Roast the turkey. Bake the pies. Decorate the house. Buy the gifts. The list goes on.
Sometimes the demands of the holiday season can run rampant over the celebration itself. A survey by the American Psychological Association found more than eight out of 10 Americans anticipate excessive stress during the holidays.
How can you enjoy the season amid the stress? It helps to remember that days between Thanksgiving and New Year’s Day are not typically life-altering events, says Jody M. Rawles, MD, associate professor and UCI Healthy Psychiatry Services physician.
"In reality, June is usually considered by the psychiatry community to be a more stressful month than December," Rawles explains. "June usually carries more monumental changes — people get married or move or graduate and have to find jobs. The holidays are just days. They shouldn't be as disruptive as people think."
High holiday expectations can lead to sadness
People tend to become overwhelmed, frustrated or sad during the holiday period because of heightened expectations.
"Our culture and the media set a high bar," says Rawles. "We're supposed to be this ideal cross between Norman Rockwell and Martha Stewart. We have to have this incredible meal for family and friends, and everyone is supposed to have a wonderful time. But life is complicated."
In reality, family members don't always get along. The turkey is dry. The kids have the flu.
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"Not every husband orders a Lexus for his wife and has it shipped in two days with a big bow on it," says Rawles. In fact, who does that?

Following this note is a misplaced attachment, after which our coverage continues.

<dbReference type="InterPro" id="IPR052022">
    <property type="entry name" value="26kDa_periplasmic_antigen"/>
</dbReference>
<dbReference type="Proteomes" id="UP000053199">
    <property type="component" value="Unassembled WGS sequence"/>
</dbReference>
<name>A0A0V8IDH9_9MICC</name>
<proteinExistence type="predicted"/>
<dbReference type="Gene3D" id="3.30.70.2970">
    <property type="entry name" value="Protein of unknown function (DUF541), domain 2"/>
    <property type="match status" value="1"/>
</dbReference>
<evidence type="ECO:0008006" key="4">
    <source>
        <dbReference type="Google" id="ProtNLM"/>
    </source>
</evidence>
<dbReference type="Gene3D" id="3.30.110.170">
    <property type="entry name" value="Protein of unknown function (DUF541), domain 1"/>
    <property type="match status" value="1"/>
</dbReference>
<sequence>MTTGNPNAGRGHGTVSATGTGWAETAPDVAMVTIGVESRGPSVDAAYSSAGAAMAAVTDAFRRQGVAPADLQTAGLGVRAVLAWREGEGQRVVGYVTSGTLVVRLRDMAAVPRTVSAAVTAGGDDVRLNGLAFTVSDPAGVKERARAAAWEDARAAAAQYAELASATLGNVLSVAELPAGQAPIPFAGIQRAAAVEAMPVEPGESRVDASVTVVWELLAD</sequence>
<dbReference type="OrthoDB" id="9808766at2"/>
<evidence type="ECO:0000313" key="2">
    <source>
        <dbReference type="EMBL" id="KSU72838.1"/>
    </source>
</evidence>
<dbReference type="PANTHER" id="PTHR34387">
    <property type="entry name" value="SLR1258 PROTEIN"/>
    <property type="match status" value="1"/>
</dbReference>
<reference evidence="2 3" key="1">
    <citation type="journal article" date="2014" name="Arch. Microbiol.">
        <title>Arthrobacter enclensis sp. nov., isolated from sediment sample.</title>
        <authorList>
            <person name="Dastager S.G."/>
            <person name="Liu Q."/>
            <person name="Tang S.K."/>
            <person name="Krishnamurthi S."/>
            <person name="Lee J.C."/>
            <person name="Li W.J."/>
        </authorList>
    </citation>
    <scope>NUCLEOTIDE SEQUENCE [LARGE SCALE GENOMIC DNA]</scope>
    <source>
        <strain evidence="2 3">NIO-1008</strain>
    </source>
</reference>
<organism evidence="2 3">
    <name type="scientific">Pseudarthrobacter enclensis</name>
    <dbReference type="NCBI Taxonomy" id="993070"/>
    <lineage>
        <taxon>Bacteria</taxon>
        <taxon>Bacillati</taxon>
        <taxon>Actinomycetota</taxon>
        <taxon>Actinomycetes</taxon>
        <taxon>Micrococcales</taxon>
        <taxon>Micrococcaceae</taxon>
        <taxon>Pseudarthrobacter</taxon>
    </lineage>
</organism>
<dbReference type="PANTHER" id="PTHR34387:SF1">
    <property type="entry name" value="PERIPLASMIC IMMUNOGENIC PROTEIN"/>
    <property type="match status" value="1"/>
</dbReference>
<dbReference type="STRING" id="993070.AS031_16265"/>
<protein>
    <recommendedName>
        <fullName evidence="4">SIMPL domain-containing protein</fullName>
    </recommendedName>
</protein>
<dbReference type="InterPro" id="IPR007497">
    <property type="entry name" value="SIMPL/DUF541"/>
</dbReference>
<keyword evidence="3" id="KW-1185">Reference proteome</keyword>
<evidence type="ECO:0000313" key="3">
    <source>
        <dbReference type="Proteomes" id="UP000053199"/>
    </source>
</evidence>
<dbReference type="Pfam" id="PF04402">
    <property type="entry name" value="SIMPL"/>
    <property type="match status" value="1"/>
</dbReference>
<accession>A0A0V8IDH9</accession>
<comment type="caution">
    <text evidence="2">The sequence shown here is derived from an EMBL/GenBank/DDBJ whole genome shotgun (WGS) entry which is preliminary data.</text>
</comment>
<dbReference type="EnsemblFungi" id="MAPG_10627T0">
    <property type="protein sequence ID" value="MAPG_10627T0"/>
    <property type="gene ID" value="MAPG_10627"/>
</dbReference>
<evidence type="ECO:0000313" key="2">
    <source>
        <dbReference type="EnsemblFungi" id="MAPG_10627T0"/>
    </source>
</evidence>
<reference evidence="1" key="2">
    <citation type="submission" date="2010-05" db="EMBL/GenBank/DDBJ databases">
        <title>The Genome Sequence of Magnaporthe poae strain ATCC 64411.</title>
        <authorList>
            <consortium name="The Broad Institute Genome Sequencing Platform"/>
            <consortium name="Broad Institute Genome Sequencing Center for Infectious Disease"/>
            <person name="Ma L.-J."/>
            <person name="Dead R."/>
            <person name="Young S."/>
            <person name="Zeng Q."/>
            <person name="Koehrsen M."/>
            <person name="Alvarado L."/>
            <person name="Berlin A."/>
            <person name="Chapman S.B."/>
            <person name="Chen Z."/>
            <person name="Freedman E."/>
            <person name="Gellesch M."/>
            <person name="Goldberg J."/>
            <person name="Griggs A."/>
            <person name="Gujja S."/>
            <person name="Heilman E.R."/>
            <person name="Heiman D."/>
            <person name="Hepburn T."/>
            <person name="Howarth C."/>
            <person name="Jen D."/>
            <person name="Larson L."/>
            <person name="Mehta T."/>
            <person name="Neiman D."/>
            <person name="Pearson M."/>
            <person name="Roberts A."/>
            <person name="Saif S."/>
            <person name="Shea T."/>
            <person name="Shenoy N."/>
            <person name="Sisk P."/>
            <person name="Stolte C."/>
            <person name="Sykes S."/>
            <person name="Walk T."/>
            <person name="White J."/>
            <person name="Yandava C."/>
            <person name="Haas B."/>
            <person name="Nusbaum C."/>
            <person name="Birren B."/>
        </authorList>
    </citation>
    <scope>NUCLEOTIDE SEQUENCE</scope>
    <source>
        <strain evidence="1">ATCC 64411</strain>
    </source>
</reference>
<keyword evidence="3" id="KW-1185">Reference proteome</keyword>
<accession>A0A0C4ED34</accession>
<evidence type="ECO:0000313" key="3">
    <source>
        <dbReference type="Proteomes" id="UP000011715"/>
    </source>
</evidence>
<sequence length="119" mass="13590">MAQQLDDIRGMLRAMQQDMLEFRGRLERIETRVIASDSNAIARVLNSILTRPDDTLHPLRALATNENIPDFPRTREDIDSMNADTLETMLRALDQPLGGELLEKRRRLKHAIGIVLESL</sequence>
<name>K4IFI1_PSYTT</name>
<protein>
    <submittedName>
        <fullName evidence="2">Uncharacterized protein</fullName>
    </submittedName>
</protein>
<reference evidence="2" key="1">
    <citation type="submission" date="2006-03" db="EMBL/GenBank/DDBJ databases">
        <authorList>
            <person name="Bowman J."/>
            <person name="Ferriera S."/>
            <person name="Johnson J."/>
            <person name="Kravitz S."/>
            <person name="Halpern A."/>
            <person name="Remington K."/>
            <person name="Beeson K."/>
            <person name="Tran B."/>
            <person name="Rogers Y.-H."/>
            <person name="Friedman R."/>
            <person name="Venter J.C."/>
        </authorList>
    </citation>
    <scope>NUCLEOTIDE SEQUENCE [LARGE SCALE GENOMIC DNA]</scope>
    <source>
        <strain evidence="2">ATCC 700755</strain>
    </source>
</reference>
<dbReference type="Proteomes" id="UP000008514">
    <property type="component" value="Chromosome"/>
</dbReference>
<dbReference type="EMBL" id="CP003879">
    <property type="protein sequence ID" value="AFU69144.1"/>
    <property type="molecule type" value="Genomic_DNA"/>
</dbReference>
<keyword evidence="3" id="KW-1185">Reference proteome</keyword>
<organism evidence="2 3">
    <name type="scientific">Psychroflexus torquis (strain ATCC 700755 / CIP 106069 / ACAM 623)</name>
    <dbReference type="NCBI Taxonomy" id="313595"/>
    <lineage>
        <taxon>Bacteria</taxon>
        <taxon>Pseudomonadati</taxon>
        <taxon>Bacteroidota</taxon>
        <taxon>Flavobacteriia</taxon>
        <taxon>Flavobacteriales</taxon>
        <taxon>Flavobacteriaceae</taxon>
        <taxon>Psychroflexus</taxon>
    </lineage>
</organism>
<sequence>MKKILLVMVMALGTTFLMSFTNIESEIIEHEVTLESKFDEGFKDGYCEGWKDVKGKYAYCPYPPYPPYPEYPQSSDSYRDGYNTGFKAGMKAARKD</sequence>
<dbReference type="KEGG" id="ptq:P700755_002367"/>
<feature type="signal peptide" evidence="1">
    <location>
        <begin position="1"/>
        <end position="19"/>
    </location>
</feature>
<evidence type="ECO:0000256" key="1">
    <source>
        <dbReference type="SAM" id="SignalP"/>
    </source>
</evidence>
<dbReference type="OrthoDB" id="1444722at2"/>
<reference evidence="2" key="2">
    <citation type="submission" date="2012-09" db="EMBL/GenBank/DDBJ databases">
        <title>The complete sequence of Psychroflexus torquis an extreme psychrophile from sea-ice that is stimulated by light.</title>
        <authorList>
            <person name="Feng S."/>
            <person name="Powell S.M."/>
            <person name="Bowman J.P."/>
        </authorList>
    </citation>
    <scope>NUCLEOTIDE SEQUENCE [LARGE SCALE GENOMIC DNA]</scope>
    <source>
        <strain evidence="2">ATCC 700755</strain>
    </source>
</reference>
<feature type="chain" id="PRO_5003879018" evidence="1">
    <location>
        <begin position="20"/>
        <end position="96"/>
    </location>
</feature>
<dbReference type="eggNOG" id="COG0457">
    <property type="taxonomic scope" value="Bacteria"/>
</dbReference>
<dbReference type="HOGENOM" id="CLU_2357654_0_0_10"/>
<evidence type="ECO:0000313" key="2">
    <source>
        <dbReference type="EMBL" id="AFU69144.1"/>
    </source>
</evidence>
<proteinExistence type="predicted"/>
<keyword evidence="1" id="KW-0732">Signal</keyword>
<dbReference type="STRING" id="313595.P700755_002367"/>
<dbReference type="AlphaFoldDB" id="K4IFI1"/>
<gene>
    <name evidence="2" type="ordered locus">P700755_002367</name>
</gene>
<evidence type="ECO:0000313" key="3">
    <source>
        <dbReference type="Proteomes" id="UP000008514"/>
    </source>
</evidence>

Set realistic holiday plans
Set realistic expectations for the holidays, he suggests.
- If money is an issue, establish a budget and stick to it. Enlist your kids and your spouse in holiday plans and decisions so that everyone is on the same page.
- Some people may need to do extra planning to ward off holiday pitfalls. High stress levels can trigger bad health habits, like stress eating or drinking too much. Strategize in advance to deal with food and drink temptations, he advises.
- People who are recently separated or widowed may have to be proactive to make sure they aren't alone or lonely.
- People with mood disorders, particularly seasonal affective disorder, may need to take extra measures to ward off sadness or depression, such as adhering to an exercise regimen or seeing a mental health professional regularly.
"As a society, we do value holidays," says Rawles. "But we may have to take preventive measures to make sure they don't become depressing days."
Tips for holiday stress-busting
- Don't worry about your weight. Studies show most people gain less than one pound during the holiday season. Try using a small plate to sample holiday buffet dishes. Don't skip meals or allow yourself to become overly hungry before a party or big meal. Talk a walk after a dinner or party. Hit the gym extra hard in January.
- Pace yourself when drinking. Have "drink spacers," a non-alcoholic drink between alcoholic drinks. Enlist a designated driver.
- Talk to kids about realistic expectations for gifts and holiday activities.
- Take small steps to deal with the demands of the holidays instead of trying to do everything at once. Shop online.
- Spend a few hours doing volunteer work, or buy a gift for a toy drive. Helping others who are less fortunate helps put things in perspective.
- Take time for yourself, such a daily walk or a soak in the tub.
- Get plenty of rest and make sure kids get plenty of rest.
- Don't be afraid to say no. Set limits.
Sources: National Institute on Alcohol Abuse and Alcoholism, American Psychological Association, Academy of Nutrition and Dietetics, American Psychiatric Association.